U-Pbigneous isotopic analyses indicate Devonian and Mississippian extrusion of intermediate and siliceous metavolcanic rocks (Cleary sequence of Fairbanks subterrane, and Spruce Creek sequence) (Aleinikoff and Nokleberg, 1989; Nokleberg and others, 1989a; J.N. Aleinikoff, T.K. Bundtzen, and W.J. Nokleberg, unpub. data, 1993). Conodont and megafossil ages indicate Mississippian and Devonian ages for metasedimentary rock part of Jarvis Creek Glacier subterrane, and Totatlanika Schist. One known Late Proterozoic metagranitic pluton intrudes metasedimentary rocks in northern part of Chena River subterrane (Nokleberg and others, 1989a), indicating at least part of metasedimentary rocks are pre-Late Proterozoic in age. Locally near Denali fault are abundant Cretaceous(?) metadiabase and metagabbro dikes, sills, and small plutons.

Yukon-Tanana terrane contains an intense subhorizontal to gently dipping structural fabric defined by parallel schistosity and composition layering that are subparallel to major subhorizontal faults that separate major thrust slices. Faults between major thrust slices exhibit both older, early Mesozoic thrust, and younger, mid-Cretaceous extensional displacements. Higher-grade units, with abundant Devonian and Mississippian orthogneiss and augen gneiss, and upper amphibolite to eclogite facies metamorphism, generally occur in deeper structural levels. Lower-grade units, with abundant Devonian and Mississippian volcanic rocks and upper greenschist facies metamorphism, generally occur in higher structural levels. Intense zone of retrogressive metamorphism and mylonitic schists along southern margin of terrane. Major periods of amphibolite to eclogite facies metamorphism in Early Jurassic and mid-Cretaceous time.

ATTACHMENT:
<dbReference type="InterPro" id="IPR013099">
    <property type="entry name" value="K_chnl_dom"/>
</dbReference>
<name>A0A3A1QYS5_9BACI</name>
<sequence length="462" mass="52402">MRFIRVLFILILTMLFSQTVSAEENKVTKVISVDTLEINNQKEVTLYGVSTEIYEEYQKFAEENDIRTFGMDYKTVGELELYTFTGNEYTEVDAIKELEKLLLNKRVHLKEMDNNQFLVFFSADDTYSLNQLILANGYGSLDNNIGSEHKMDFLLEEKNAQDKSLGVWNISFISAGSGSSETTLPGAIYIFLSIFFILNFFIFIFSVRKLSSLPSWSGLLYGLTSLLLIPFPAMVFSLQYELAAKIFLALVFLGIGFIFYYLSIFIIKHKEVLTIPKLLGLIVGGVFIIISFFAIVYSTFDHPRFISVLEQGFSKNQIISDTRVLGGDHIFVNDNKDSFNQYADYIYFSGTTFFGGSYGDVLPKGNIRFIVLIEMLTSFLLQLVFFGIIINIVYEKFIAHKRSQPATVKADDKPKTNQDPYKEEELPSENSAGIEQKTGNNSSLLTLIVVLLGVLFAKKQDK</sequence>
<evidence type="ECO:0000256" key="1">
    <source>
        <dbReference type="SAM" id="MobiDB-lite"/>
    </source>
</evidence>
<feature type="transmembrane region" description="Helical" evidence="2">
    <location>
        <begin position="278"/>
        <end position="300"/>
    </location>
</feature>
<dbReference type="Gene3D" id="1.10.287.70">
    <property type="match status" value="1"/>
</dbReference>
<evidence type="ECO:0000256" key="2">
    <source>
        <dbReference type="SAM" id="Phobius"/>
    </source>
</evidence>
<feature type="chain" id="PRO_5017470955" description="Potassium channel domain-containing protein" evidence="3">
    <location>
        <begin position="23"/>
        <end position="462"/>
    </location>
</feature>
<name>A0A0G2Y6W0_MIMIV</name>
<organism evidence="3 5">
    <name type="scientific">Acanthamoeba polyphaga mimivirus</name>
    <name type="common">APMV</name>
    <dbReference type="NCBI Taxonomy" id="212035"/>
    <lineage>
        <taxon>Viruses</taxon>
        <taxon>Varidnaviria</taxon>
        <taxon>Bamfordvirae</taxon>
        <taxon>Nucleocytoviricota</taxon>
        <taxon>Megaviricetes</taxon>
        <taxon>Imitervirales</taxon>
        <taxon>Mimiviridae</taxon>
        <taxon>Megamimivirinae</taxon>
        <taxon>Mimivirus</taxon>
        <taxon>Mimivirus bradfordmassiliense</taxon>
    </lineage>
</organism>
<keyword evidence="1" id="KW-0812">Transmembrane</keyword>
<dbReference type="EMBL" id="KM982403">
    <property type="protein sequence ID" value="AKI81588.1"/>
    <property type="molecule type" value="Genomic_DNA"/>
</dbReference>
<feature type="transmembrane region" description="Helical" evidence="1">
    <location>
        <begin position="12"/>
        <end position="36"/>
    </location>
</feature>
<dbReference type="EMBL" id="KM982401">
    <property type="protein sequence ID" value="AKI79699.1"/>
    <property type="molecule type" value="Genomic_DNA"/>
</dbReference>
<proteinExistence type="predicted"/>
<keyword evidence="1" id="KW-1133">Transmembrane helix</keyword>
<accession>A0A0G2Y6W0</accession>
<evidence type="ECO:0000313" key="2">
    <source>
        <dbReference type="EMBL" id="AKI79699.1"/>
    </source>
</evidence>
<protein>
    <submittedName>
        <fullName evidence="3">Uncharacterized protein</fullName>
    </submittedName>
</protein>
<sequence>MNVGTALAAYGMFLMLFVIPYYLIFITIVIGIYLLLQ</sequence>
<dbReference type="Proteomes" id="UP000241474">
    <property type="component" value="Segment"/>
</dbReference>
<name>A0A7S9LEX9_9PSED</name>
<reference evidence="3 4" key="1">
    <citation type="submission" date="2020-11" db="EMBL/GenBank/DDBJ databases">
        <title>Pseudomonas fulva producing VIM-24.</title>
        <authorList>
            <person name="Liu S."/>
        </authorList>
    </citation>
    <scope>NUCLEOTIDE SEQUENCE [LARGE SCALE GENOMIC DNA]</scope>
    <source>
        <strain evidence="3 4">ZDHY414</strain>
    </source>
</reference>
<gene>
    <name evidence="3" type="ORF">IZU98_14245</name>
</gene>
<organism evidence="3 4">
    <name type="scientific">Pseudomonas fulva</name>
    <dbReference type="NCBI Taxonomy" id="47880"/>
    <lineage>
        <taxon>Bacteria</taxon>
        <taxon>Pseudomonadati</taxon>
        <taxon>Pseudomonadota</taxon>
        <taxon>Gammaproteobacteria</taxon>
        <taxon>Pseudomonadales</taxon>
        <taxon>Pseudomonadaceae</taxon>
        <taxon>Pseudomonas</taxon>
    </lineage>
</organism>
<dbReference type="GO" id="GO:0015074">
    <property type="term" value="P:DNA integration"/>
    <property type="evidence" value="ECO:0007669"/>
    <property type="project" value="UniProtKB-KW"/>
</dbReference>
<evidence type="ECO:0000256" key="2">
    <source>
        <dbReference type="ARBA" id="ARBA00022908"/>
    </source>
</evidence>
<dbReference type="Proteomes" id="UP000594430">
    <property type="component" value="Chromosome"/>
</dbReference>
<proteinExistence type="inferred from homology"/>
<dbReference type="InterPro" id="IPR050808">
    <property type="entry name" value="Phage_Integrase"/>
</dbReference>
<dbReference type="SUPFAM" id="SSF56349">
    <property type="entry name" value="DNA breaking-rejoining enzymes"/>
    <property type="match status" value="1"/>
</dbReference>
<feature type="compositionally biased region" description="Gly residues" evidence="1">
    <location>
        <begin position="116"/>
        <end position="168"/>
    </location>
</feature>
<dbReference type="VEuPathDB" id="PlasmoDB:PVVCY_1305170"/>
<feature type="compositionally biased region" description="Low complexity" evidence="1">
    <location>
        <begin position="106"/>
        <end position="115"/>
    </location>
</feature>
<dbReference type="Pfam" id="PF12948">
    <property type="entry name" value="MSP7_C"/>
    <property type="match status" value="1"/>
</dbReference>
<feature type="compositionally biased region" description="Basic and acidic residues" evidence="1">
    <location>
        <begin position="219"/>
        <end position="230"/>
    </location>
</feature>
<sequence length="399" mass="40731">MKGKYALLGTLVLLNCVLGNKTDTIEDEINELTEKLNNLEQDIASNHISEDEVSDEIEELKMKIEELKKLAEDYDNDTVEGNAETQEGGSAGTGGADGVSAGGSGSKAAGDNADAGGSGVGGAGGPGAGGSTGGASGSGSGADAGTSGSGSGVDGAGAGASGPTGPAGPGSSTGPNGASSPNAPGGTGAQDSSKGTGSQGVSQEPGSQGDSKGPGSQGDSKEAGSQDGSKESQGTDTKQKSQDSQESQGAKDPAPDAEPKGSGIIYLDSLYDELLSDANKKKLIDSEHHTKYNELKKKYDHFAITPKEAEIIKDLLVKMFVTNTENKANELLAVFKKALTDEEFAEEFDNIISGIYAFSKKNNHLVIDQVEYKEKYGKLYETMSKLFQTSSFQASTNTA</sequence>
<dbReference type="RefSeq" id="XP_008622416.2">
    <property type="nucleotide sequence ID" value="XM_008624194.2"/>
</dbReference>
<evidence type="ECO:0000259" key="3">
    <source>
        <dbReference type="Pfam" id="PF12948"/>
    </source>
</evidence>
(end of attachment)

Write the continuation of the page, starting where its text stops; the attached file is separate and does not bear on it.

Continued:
Southern margin of Yukon-Tanana terrane faulted against mainly Windy and Wrangellia terranes. Northwestern margin thrust under Wickersham terrane. Southern part of terrane interpreted as structurally underlain in part by Mesozoic flysch of Kahiltna overlap assemblage. Northeastern margin faulted North America craton margin, Kandik River, Angayucham, and Crazy Mountains terranes along Tintina fault. Yukon-Tanana terrane locally structurally overlain by formerly extensive klippen of Seventymile and Stikinia(?) terranes in east-central Alaska. In same area, locally unconformably overlain by Upper Cretaceous and lower Tertiary conglomerate, sandstone, coal, and rhyolite to basalt tuff and flows, and intruded by extensive mid-Cretaceous, Late Cretaceous, and early Tertiary granitic plutons. Yukon-Tanana terrane interpreted as a highly metamorphosed and deformed, displaced fragment of the North American craton margin. Former Yukon Crystalline terrane of Churkin and others, 1982. REFERENCES: Foster, 1976; Foster and others, 1987; Nokleberg and others, 1989a, 1992; Stanley and others, 1990; Dusel-Bacon, 1991; Pavlis and others, 1993; Dusel-Bacon and Hansen, 1992